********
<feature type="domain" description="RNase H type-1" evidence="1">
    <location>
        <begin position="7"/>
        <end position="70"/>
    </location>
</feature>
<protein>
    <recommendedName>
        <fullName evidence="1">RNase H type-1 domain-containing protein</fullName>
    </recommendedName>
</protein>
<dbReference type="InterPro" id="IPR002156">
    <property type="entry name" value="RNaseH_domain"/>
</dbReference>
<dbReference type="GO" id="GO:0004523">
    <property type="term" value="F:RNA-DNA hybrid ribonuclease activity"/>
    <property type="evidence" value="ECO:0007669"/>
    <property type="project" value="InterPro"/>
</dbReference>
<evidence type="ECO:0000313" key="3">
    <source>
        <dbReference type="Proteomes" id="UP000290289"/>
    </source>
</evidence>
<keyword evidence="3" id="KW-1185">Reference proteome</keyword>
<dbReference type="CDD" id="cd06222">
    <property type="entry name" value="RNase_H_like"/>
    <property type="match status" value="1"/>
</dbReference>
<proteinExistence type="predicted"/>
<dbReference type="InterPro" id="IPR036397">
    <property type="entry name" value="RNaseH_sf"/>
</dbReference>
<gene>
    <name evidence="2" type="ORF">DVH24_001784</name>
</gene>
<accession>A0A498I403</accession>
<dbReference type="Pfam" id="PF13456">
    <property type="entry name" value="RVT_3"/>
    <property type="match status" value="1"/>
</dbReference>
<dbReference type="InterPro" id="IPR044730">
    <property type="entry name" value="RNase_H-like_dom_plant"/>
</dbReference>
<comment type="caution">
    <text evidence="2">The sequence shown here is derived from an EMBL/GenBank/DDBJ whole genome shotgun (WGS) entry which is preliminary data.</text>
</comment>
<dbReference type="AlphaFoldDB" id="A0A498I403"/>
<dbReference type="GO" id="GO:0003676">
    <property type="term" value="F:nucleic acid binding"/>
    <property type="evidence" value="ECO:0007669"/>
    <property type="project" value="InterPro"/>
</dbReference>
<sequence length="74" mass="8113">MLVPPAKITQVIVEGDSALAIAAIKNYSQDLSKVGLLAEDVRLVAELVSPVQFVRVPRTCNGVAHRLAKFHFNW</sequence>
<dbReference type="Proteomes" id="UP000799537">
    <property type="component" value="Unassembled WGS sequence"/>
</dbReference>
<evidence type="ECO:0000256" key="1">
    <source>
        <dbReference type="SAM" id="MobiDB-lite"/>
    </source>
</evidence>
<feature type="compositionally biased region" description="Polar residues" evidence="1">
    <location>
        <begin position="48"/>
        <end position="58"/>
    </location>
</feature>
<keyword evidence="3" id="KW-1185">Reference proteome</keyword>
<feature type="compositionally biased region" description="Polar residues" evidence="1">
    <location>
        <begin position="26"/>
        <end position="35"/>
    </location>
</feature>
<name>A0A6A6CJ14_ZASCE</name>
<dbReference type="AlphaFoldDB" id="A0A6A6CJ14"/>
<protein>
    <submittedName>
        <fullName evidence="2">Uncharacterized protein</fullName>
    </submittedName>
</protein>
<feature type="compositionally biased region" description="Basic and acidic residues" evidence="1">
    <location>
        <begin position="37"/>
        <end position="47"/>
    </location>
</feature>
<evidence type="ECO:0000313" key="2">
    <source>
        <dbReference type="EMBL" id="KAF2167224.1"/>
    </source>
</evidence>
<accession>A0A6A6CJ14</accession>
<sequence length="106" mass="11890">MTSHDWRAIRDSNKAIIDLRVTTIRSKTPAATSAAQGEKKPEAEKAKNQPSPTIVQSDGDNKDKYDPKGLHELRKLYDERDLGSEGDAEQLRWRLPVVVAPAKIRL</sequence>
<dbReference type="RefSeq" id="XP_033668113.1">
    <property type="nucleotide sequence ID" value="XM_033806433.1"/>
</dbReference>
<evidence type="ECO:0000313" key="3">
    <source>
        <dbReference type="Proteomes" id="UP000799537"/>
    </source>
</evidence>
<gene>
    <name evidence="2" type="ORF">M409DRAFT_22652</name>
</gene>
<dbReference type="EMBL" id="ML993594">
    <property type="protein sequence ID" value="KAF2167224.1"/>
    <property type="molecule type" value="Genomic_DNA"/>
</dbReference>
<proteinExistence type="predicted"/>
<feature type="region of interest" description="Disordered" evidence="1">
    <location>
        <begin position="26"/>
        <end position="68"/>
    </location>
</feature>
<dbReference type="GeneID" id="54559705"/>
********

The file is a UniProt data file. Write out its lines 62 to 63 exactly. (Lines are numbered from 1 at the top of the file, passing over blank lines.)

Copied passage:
</evidence>
<feature type="compositionally biased region" description="Polar residues" evidence="1">